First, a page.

Because, end of the day, in today's day and age, it's too easy for the transgressions of our youth to follow us for eternity ... and all you have to do is look at Patrick Reed as an example, which nobody would even know of his rules fudgiong and accused thievery when he was in high school and college had it not been for him being caught cheating in a PGA Tour event.

"Your reputation preceeds you."

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2 hours ago, chippa13 said:

I always find it odd that one can't use a range finder with slope but can carry a book that gives the contours of the green in excruciating detail.

There’s lots of things many of us don’t understand. We play by the rules in effect, as participants we don’t hold the authority to change rules while the round is underway. Thinking a rule is silly isn’t anywhere near a valid reason to break it. 

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21 hours ago, HawkFan03 said:

My boy played in an event today and I found out he had his slope feature on and was using it. He’s 15 years old, knew it was on, knew it was against the rules.

 

I’m beyond disappointed and upset, and am taking this very seriously. I’m not sure how to handle this.

 

Make him tell his coach? Make him notify those in charge of the event?

 

My wife and daughter think I’m blowing this out of proportion with the “I’m sure many do it”. But I give two craps about other kids, this is my son who I’m trying to raise to be honest and respect the game, etc.

 

Thoughts? How should I handle this?

 

Thanks

 

 


First, from one father to another, thank you for taking the high road as a parent and doing the tough work of helping the next generation understand integrity - both on and off the course.  
 

My vote is your son needs to self-report and own the consequences.  He also owes you a thorough and serious explanation about why he decided to do this and thought it was OK.  He also has earned a strong fatherly woodshed for his decision making after explaining it because, as you know, there is no good reason.  
 

Integrity matters broadly no matter how many people say it doesn’t.  He needs to go own it like a man, learn from it and move on. 

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4 hours ago, HawkFan03 said:

What's crazy is that my son is a huge rule follower and extremely well behaved. Always has been. Every coach he's ever had, regardless of the sport, love him and wish they had more like him.

 

If it wouldn't have been on, there's zero chance he would have turned it on. But that's not the case. Him and I were practicing the night before and had it on. I should have reminded him to turn it off that night or before the tournament but I can't hold his hand 24/7.

 

He knows he disappointed me and what he did was wrong, he feels terrible. I think in his mind, he was thinking this was more of a "fun outing" with a girl rather than an official meet. Now he knows.

 

I'm for sure going to have him tell his hs coach and get his opinion. That still won't satisfy me most likely however. I'm freaking pissed. Last night I had the official rules book out and I'm just flat out yelling out the rules to my family in the living room. lol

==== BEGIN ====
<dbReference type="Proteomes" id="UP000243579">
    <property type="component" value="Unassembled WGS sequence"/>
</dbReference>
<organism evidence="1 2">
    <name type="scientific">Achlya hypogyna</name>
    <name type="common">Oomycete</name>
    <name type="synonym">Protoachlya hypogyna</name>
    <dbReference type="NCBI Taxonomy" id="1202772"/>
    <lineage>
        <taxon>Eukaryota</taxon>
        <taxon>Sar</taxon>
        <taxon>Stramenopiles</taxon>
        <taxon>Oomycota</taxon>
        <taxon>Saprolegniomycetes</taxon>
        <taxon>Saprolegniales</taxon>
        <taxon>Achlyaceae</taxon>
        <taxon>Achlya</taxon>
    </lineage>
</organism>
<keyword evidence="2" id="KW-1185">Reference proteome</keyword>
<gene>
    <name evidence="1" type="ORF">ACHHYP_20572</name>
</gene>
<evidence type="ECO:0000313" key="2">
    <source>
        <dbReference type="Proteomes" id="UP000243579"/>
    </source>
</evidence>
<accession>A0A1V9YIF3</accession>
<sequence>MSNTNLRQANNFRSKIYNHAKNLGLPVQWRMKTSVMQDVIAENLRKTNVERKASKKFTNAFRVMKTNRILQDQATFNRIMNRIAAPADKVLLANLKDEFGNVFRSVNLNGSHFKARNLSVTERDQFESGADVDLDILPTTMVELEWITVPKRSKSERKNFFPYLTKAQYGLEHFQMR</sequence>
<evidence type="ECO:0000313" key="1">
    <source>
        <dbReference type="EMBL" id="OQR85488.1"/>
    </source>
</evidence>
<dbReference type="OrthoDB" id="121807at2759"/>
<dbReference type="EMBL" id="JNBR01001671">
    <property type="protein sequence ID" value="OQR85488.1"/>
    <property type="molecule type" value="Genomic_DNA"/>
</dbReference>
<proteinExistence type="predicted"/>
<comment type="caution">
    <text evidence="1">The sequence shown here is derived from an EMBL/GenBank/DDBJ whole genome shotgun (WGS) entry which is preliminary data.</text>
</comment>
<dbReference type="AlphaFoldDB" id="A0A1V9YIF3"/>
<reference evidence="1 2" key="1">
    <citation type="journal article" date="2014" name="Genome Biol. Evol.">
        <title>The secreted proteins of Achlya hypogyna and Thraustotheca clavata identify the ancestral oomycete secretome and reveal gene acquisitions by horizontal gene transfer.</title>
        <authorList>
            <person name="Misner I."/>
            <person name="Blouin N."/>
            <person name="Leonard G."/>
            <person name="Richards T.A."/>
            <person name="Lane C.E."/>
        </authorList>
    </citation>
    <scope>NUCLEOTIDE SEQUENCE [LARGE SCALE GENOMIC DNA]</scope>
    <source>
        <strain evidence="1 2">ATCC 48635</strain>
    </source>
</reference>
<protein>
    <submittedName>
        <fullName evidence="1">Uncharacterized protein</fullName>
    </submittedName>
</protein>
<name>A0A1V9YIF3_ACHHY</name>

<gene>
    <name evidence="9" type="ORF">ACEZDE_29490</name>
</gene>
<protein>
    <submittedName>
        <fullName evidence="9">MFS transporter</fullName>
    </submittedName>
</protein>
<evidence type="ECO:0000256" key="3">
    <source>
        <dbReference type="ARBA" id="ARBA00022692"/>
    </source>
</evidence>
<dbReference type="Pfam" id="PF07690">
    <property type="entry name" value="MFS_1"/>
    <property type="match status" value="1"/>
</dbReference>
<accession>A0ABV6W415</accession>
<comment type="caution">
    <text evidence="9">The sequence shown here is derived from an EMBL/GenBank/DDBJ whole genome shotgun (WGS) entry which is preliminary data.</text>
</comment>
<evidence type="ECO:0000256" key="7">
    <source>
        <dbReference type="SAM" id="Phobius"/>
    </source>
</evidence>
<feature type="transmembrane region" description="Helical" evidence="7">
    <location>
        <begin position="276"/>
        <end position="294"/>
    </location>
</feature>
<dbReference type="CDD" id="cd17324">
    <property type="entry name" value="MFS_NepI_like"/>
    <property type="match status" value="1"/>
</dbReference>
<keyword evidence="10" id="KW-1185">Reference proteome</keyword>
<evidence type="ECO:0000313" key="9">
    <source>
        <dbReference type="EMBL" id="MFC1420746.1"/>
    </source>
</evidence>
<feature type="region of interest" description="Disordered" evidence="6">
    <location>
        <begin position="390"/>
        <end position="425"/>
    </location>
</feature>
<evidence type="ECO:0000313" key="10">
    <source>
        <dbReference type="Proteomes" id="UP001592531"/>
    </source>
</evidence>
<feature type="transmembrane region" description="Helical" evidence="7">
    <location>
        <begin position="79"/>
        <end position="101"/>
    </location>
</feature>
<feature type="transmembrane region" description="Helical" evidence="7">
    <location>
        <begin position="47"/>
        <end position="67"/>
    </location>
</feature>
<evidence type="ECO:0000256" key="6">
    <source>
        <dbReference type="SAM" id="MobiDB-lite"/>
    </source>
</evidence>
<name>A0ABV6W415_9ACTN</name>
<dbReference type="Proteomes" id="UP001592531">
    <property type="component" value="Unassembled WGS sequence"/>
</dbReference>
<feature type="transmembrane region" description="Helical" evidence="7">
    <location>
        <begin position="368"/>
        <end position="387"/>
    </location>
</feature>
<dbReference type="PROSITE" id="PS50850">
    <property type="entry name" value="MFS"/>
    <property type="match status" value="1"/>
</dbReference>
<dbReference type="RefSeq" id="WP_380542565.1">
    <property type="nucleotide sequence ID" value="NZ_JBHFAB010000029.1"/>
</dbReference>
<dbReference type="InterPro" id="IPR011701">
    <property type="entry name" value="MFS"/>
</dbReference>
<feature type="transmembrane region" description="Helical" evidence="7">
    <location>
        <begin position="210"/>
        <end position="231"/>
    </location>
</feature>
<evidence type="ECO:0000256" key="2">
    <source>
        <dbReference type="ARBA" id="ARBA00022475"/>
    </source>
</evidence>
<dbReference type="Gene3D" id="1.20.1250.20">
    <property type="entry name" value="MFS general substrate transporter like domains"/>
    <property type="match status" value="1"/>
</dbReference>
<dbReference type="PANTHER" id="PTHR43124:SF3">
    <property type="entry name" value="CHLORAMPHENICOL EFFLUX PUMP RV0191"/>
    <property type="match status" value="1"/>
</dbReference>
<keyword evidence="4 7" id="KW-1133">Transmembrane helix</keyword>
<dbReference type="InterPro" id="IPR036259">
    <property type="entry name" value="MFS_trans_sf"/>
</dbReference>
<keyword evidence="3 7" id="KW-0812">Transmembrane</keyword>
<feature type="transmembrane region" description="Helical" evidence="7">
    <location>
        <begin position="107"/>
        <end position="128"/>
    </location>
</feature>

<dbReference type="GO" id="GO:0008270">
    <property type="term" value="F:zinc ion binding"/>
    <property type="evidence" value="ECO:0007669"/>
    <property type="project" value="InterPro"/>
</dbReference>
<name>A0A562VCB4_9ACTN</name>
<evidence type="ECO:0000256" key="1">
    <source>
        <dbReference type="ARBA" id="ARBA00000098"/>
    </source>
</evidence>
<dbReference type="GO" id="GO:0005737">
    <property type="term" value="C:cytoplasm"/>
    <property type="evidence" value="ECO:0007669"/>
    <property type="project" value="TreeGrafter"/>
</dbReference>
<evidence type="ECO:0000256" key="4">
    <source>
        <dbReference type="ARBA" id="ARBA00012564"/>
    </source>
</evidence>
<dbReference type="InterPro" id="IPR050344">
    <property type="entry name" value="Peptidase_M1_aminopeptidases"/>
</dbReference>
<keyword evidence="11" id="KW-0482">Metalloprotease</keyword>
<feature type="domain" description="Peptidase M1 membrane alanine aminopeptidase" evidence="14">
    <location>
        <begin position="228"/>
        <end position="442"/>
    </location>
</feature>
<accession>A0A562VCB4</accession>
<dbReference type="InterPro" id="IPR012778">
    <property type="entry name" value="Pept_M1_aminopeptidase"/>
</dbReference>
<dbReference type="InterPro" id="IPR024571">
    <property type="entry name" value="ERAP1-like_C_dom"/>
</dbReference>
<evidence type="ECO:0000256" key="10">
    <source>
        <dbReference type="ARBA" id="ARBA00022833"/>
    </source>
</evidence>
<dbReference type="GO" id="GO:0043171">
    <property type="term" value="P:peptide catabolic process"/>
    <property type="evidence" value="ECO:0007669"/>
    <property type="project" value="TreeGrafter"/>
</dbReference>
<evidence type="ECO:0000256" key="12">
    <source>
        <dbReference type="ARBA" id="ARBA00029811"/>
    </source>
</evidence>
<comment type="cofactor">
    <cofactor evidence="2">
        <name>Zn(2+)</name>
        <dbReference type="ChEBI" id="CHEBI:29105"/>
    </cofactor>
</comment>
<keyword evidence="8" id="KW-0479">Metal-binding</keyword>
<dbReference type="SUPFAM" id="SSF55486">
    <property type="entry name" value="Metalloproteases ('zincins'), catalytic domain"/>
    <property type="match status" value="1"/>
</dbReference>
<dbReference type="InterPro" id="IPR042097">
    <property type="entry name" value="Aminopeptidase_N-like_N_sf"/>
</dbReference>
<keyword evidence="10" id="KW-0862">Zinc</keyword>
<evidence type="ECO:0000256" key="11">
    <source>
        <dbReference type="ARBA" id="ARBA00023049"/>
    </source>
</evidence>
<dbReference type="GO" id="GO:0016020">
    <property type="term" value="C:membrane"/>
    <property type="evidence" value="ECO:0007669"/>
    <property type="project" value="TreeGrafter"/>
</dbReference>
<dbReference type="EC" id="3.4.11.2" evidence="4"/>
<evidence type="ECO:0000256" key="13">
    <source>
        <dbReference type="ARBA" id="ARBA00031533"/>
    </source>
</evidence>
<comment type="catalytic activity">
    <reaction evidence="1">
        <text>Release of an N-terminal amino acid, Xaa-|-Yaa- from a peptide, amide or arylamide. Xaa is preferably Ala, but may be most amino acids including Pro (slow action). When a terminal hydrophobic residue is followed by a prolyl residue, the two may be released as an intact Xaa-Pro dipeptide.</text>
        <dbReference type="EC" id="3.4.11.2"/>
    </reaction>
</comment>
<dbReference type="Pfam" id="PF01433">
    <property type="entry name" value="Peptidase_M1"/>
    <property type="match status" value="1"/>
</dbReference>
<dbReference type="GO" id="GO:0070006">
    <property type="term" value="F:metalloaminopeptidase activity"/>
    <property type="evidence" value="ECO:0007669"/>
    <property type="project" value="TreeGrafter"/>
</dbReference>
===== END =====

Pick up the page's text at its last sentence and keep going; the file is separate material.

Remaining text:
Hope this just you being funny. You're starting to sound like one of those dads that tries living through their kids and the kid winds up hating the sport. Saw it too many times in youth sports...

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Ditch the range finder and get him a Garmin S60. No slope and he'll finish the round far faster.

 

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I agree with the general consensus that he should self-report. Kids need to learn accountability for their actions. Whatever the penalties are, he's got to accept them.

 

I always told my kids there's nothing wrong with making mistakes. Everyone makes mistakes. The key is to learn from them and not repeat them. He's got to be accountable for his actions himself, but you can help him to learn from the mistake and help make sure he doesn't repeat it.

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12 minutes ago, SecondandGoal said:

I agree with the general consensus that he should self-report. Kids need to learn accountability for their actions. Whatever the penalties are, he's got to accept them.

 

I always told my kids there's nothing wrong with making mistakes. Everyone makes mistakes. The key is to learn from them and not repeat them. He's got to be accountable for his actions himself, but you can help him to learn from the mistake and help make sure he doesn't repeat it.

 

 

It's funny that nobody wants to use the "C" word for this..

 

 

 

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29 minutes ago, Str8Putt said:

May as well get the S62 since it's on sale for $399 🙂 but are those watches legal to use since they have the plays like feature?

I believe all it says is plays longer on uphill and plays shorter on downhill. I don't think we need a device to tell us that.

 

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7 minutes ago, 8602081 said:

 

 

It's funny that nobody wants to use the "C" word for this..

 

 

 

 

Reminds me of a friend that worked at an Apple store in high school. There was a looooooong list of words that they could be fired for using with a customer.

 

It included: broken, problem, crash, etc....

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7 hours ago, lefthack said:

 

I just got one and haven't used it yet, but mine doesn't have slope. I don't see how you could enforce a rule like that when the majority of new ones have slope. It just seems like a HORRIBLE idea to rely on the individual. 

 

 

Most golf rules are up to the individual to enforce and play by.  Rules officials don't enforce the rules, golfers do.

 

 

7 hours ago, lefthack said: